Influences Interview Series with M Lynne Hayward

M. Lynne Hayward

As a light refresher, the Influences Interview Series focuses on how what you’re reading shapes what you’re writing. It’s a poetry recommendation followed by a less established poet to keep your eye on.

This week we’re cozying up with M Lynne Hayward. She’s picked Russell Edson as a writer who has personally influenced her style, and chose the poem “Counting Sheep” as a prime example of what he did with words that she finds so affecting.

Appears in The Tunnel: Selected Poems of Russell Edson available on Amazon.

Trista Mateer : So… Russell Edson? How did you come across his work and what particular elements of his writing would you say influence your personal writing style?

M Lynne Hayward : I was in an intensive creative writing program in high school. Russell Edson was one of the first writers we encountered who strayed away from traditional verse. Until I read his work, I appreciated the craft of poetry but I wasn’t impassioned by it. It wasn’t until I saw how he flattened magic and injected wonder into the mundane that I felt like I wanted to write poetry. I don’t emulate his form directly, but I was deeply informed by his blend of poetry and prose. He gave me permission for fantasy to flourish in my work.

Trista Mateer : He weaved fantasy and poetry together expertly. I could just be reading the wrong things, but I really don’t see that much in contemporary poetry. Was there anything about “Counting Sheep” specifically that spoke to you or was it just a poem you thought portrayed his specific style well?

M Lynne Hayward : The imagery still sticks with me and I read it almost 10 years ago. I still think of “He wonders if he shouldn’t rub them into a red paste between his fingers” every time I fire up the rice cooker. The simultaneous distance and curiosity of this poem is also something I identified with. I have bipolar disorder, so I have a dual perspective of everything depending on the time of the year. Both tend to get captured when I examine something in writing.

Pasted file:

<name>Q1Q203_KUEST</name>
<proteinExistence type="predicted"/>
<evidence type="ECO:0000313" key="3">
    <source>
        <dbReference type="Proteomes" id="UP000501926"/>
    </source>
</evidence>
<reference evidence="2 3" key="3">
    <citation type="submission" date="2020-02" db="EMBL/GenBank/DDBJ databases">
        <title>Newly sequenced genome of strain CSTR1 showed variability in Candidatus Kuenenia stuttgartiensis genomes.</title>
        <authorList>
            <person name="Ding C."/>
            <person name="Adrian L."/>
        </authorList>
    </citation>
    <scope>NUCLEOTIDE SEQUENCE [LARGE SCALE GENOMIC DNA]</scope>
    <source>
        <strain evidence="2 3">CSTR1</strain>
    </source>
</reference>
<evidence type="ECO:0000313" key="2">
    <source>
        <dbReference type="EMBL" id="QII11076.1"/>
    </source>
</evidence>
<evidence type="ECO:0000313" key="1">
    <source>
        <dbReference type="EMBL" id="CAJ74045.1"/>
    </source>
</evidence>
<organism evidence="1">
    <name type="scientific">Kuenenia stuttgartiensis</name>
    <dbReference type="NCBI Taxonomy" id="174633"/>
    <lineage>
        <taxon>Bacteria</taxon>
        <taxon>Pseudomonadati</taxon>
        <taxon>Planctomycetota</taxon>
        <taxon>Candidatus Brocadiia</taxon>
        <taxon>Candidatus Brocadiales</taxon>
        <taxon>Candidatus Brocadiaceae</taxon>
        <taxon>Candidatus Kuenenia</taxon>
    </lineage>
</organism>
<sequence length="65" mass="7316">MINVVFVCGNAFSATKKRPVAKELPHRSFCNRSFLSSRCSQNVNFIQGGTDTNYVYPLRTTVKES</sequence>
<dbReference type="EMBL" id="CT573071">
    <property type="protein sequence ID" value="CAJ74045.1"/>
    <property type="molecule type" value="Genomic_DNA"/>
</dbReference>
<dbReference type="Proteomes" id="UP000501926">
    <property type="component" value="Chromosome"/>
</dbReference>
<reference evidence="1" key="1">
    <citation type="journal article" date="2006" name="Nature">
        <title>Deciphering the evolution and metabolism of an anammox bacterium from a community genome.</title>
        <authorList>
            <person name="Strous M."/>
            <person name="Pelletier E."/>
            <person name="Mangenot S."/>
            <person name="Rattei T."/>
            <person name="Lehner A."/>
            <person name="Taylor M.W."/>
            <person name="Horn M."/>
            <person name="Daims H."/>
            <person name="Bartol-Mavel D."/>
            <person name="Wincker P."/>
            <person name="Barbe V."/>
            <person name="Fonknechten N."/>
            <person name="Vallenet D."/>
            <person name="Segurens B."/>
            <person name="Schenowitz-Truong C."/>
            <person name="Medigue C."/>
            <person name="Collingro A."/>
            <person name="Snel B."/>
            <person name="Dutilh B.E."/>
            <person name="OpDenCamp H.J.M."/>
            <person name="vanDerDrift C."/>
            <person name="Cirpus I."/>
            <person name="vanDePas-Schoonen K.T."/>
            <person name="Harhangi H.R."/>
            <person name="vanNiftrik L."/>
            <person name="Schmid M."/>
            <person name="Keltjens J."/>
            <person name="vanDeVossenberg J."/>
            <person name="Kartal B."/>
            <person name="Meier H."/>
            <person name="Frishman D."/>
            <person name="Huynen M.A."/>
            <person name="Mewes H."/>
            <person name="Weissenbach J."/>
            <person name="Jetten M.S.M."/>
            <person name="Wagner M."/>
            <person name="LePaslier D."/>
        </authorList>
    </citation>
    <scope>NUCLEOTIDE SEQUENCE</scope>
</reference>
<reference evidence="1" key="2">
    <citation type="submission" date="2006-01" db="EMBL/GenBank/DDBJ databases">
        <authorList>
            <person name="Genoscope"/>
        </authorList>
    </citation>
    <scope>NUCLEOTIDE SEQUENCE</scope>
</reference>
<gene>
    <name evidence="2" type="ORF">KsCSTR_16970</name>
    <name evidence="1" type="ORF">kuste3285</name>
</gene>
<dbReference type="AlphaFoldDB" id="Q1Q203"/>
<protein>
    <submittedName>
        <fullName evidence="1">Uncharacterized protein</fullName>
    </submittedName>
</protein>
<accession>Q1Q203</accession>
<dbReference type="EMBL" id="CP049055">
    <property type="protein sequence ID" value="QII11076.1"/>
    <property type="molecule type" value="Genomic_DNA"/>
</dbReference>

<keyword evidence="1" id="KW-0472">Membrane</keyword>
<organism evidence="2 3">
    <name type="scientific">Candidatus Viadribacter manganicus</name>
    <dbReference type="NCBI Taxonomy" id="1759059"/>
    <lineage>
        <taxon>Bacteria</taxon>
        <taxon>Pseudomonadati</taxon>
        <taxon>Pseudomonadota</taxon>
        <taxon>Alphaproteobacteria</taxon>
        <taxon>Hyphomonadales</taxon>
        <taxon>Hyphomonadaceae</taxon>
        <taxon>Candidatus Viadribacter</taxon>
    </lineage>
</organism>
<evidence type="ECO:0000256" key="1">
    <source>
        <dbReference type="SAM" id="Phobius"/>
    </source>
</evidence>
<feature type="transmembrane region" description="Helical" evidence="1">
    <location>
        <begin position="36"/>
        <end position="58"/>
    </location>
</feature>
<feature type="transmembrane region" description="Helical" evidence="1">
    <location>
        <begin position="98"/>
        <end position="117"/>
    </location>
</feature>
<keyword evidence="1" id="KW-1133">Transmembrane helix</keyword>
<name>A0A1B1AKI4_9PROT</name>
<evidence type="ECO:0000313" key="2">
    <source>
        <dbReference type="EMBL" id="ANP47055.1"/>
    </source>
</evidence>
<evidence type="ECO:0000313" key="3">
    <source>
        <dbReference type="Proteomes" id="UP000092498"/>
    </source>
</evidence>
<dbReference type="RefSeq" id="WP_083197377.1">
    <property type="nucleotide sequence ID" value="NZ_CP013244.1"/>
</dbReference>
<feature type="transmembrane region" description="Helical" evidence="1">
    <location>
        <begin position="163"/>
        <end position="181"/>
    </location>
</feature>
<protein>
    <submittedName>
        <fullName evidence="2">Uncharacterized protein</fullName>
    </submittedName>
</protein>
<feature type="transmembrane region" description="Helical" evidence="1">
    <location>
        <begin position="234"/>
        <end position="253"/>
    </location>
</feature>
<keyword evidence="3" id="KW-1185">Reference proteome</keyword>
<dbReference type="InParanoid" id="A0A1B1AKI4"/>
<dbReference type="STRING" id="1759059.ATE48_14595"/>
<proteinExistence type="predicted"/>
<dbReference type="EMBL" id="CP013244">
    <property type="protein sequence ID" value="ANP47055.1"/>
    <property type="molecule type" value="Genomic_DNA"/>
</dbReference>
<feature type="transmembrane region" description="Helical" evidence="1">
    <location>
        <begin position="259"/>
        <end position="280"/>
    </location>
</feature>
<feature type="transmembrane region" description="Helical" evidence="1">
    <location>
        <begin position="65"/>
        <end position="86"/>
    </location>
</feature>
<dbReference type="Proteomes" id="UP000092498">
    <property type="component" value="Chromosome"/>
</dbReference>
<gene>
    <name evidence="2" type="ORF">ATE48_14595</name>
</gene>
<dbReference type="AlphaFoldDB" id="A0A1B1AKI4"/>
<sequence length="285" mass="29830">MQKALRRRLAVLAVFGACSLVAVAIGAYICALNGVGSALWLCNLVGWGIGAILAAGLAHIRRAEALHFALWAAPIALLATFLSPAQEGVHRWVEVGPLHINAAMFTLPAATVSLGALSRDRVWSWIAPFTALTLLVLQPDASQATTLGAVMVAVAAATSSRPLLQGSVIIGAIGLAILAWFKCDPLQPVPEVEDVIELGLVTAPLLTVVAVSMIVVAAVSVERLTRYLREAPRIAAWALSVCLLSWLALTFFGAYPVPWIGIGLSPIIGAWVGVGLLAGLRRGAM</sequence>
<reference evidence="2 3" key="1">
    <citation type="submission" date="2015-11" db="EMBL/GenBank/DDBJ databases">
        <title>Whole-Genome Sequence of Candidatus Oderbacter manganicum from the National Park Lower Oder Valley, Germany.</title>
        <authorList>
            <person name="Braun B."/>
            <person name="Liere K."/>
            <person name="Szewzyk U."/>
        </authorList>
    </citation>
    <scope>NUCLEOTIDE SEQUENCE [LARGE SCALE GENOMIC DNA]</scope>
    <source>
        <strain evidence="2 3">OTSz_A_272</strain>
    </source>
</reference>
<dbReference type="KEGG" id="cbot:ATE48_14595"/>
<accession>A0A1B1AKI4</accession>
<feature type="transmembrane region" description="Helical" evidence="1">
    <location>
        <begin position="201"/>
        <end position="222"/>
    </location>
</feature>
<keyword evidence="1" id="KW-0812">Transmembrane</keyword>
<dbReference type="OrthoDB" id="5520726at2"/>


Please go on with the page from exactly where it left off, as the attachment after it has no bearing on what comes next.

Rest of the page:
Trista Mateer : I feel like that simultaneous distance and curiosity is something you’ve achieved in the poem you’re about to share with us. Is there anything you’d like to say about it before we press on?

M Lynne Hayward : I wrote “Natural Disasters” as two separate poems. As I was going through my worst manic and depressive episodes respectively. As I worked on it, I kept thinking “what’s the worst thing that could happen to me” and the answer was “this.” So I started playing with the idea of the world falling apart in grand sci-fi fashion while the greatest problem in the universe was still my micro-drama. I really tried to transfer my dissociation into the words, so I’m glad that came across.

Natural Disasters by M Lynne Hayward

Last week…

Some drunk asshole dropped the moon
and it shattered all over the earth:
pox-marked glass shards from sea to shining sea.

The tides will recover
after Cthulhu rises,
but it fucked up everybody’s horoscope.

I press my ear to your wan stomach,
coy bubbles the only proof
you didn’t descend blonde from the heavens
to seduce me in my sleep.

The stars are due to fall on… Wednesday?
I’ll try to take the day off
to lay on the beach with you
and watch Aquarius pour into the ocean.


You kicked me in your sleep.
I kicked back.
You rolled over.

An even NPR voice called from the radio,
“Fire has consumed the Midwest
and we are next.”

I looked out the windows.
Asteroids and looters littered the streets.

I went to the kitchen and
dug through the freezer until I recovered
my cache of gin
the good stuff.

I thought of the lie I’d tell my sponsor,
“Don’t you think the end of the world counts a special occasion.”
I choked when I laughed
and the liquor wet my shirt.

I took the bottle to bed with me like baby.

Calm voices had given way to riot horns.
You snored
and I laughed again
and I couldn’t stop.
As the drizzle of meteor showers
gave birth to hell fire
I hiccuped and giggled
while you were consumed by sleep
and we were burned alive.

M is chronically bored. She cuts her ennui with internet addiction, screenwriting, spoken word poetry, flash fiction, game design, food, irregular sleep cycles, and lazy activism. M did a handstand once and almost fell off her bed. She never attempted to do that again. Last spring, M published a personal chapbook filled with lies (BAD TOUCH). She’s publishing a book of passive agressive odes before the end of the year.

Connect with her on Tumblr and BLK Proverbs.

Contributing Editor

Trista Mateer is a writer and poet living outside of Baltimore, Maryland. She believes in lipstick, black tea, and owning more books than she can ever possibly read. Known for her eponymous blog, she is also the author of two collections of poetry.